Vollebak's 100 Year Pants Promise to Outlast Every Clothing Item You Own

Vollebak
Vollebak

Vollebak, the same clothing company behind the world's first graphene jacket, has developed a pair of trousers built to outlast every item in your closet. The 100 Year Pants promise to be tough enough to endure in the harshest conditions, and soft enough to wear while loafing around your home.

As Fast Company reports, the secret to the 100 Year Pants's durability lies in their three-layer design. The outer later is water-resistant and can stand up to decades of wear-and-tear, while the innermost layer is made from a synthetic material that doesn't burn or melt. In between is a fireproof layer that automatically expands when exposed to extreme heat, creating a barrier between your skin and the flames. The pants are also outfitted with four spacious pockets, adjustable ankle belts, and leg vents you can zip open on hot days.

The material was originally designed for soldiers, and it's manufactured in Switzerland. But unlike typical military or space gear, the 100 Year Pants work just as well as lounge wear as active wear. The outer layer feels like sweatpants and the inner layer feels like cotton on your skin, while the fireproof middle layer allows the garment to breath. The pants are also designed to stretch with your body whether you're climbing a mountain or practicing yoga.

Vollebak has experience designing clothes meant to last longer than the average wearer. In 2017, the company released its 100 Year Hoodie, made from a softer version of Kevlar, for $300. At $645, the 100 Year Pants are an even more serious investment, but they may be worth it if you plan on making them the last pair of pants you buy for awhile.

[h/t Fast Company]

How Seiichi Miyake and Tactile Paving Changed the World for Visually Impaired People

iStock.com/RonBailey
iStock.com/RonBailey

More than 140 years after Louis Braille invented the Braille reading system, Seiichi Miyake came up with a different system based on touch that allows visually impaired people to navigate public spaces. Today, tactile paving is used by major cities and transportation services around the world. Miyake was so influential that he's the subject of the Google Doodle for March 18, the 52nd anniversary of tactile paving's debut.

The Japanese inventor designed the influential system with a specific person in mind. His friend was losing his vision, so in 1965, Miyake used his own money to build special mats with raised shapes that lead blind and visually impaired people away from danger and toward safety. Pavement with round bumps was meant to signal nearby danger, such as a street crossing or the edge of a train platform, while a stretch of pavement with straight bars was meant to guide them to safe areas. The tactile design allowed pedestrians to detect the features with canes, guide dogs, or their feet.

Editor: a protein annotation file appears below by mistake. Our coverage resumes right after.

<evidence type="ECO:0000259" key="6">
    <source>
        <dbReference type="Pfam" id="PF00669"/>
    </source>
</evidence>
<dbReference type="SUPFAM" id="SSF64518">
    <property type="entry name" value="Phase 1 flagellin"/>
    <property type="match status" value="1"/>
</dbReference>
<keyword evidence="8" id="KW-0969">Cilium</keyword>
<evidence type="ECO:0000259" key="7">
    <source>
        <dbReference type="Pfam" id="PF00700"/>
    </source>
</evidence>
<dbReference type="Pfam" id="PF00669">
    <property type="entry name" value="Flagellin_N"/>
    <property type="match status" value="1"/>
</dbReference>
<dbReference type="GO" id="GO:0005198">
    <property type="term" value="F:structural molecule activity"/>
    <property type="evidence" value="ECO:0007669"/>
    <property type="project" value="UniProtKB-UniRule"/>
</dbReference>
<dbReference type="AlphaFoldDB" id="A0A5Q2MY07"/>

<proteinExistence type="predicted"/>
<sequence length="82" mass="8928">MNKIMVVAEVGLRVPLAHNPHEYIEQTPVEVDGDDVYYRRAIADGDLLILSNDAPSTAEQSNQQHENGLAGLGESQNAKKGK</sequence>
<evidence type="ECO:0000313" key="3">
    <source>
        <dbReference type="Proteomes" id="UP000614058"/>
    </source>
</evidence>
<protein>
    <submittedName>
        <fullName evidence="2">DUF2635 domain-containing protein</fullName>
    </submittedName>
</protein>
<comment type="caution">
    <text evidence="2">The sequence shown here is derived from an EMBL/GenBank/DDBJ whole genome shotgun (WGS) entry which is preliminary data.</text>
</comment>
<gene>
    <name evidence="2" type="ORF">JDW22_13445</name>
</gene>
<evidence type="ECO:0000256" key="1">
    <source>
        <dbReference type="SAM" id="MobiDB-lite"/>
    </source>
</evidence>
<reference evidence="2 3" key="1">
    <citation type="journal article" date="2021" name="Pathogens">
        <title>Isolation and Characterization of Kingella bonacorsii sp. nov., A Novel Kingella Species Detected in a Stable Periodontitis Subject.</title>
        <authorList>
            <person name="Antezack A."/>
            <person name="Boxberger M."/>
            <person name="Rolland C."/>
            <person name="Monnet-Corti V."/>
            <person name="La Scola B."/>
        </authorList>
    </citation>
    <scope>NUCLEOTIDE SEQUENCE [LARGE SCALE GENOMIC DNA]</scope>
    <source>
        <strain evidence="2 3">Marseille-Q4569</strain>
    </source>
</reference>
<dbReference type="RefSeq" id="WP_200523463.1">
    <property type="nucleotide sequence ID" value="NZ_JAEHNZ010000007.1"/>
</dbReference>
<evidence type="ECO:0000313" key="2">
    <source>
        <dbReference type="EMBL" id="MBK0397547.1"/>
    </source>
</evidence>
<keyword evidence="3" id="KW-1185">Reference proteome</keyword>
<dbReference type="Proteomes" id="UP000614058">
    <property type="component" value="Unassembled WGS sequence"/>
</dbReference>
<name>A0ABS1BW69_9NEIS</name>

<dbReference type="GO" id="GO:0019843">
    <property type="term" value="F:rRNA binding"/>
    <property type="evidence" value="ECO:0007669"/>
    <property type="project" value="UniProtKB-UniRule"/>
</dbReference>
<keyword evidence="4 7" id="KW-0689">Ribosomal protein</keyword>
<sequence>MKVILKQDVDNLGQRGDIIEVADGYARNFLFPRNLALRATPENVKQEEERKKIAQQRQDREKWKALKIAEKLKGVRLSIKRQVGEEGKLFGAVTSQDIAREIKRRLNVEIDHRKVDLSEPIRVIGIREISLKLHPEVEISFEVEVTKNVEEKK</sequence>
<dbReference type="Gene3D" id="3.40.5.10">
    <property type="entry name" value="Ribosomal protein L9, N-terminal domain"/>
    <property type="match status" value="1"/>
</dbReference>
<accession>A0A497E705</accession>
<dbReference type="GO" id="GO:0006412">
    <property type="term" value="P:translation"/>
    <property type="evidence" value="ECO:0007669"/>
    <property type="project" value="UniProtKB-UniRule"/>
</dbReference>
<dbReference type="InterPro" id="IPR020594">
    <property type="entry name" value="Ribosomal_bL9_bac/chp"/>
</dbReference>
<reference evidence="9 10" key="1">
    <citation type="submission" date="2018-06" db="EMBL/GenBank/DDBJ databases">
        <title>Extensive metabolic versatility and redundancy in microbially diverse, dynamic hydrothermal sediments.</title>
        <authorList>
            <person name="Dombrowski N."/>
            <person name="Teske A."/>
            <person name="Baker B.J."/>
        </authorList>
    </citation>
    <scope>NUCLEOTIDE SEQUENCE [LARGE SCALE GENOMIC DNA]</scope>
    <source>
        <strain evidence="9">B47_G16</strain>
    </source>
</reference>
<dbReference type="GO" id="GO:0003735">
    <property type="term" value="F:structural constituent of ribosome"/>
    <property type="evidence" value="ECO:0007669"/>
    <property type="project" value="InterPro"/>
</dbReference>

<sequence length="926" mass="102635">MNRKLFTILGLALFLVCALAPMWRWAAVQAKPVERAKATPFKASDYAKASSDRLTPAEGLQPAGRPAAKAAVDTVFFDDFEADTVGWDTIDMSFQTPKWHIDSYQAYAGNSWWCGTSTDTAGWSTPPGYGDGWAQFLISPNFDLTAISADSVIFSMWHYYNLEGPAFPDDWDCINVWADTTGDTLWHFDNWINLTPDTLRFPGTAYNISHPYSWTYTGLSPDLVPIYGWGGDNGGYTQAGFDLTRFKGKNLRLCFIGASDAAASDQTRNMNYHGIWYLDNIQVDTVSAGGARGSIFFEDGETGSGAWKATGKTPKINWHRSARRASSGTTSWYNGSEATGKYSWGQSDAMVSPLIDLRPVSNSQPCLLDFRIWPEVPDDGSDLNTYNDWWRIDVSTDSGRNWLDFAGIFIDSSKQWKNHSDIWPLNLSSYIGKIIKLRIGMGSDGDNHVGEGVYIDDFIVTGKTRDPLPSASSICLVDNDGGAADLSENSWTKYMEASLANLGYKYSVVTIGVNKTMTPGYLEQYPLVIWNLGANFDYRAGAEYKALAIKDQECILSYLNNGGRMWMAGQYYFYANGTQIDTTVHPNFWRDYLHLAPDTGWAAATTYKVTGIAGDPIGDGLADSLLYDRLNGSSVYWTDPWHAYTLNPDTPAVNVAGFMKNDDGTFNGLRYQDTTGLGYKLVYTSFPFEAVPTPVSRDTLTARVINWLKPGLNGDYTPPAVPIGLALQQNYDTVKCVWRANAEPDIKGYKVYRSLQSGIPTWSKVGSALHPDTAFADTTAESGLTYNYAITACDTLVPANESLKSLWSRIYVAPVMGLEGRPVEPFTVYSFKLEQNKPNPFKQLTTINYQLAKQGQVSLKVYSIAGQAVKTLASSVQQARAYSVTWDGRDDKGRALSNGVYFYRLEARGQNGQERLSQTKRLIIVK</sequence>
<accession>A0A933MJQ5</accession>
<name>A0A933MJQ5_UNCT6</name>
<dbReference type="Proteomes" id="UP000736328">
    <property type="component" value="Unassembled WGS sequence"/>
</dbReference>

Originally called Tenji blocks, the tactile pavement was first installed outside the Okayama School for the Blind in Okayama, Japan in 1967. They quickly spread to larger cities, like Tokyo and Osaka, and within a decade, Miyake's system was mandatory in all Japanese rail stations.

Seiichi Miyake died in 1982 at age 56, but the popularity of his invention has only grown since his death. In the 1990s, the U.S., the UK, and Canada embraced tactile pavement in their cities. Miyake's initial design has been built upon throughout the years; there are now pill-shaped bumps to indicate changes in direction and raised lines running perpendicular to foot traffic to signal upcoming steps. And even though they're often thought of as tools for blind people, the bright colors used in tactile pavement also make them more visible to pedestrians with visual impairments.

Show Houseguests Who's in Charge With This Game of Thrones Doormat

ThinkGeek
ThinkGeek

If you’re prone to houseguests who shed crumbs on your sofa and use all the toilet paper without replacing it, it might be time to demand a little respect. This Game of Thrones doormat from the merchants at ThinkGeek offers some guidance. Emblazoned on the mat is an order to “bend the knee” before entering your home.

A doormat from the HBO series 'Game of Thrones' is pictured
ThinkGeek

The 17-inch long by 29-inch wide mat arrives in time for the eighth and final season of the popular HBO series, which is set to debut April 14. Chronicling the lives of disparate characters vying for control of the Iron Throne, the show has often depicted Daenerys Targaryen, also known as the Mother of Dragons and played by Emilia Clarke, ordering subjects to “bend the knee” before addressing her. In season seven, King in the North Jon Snow famously refused to do so before eventually capitulating. Had she laid out the doormat, it’s possible he wouldn’t have taken as long.

The mat retails for $24.99 and can be purchased online here.

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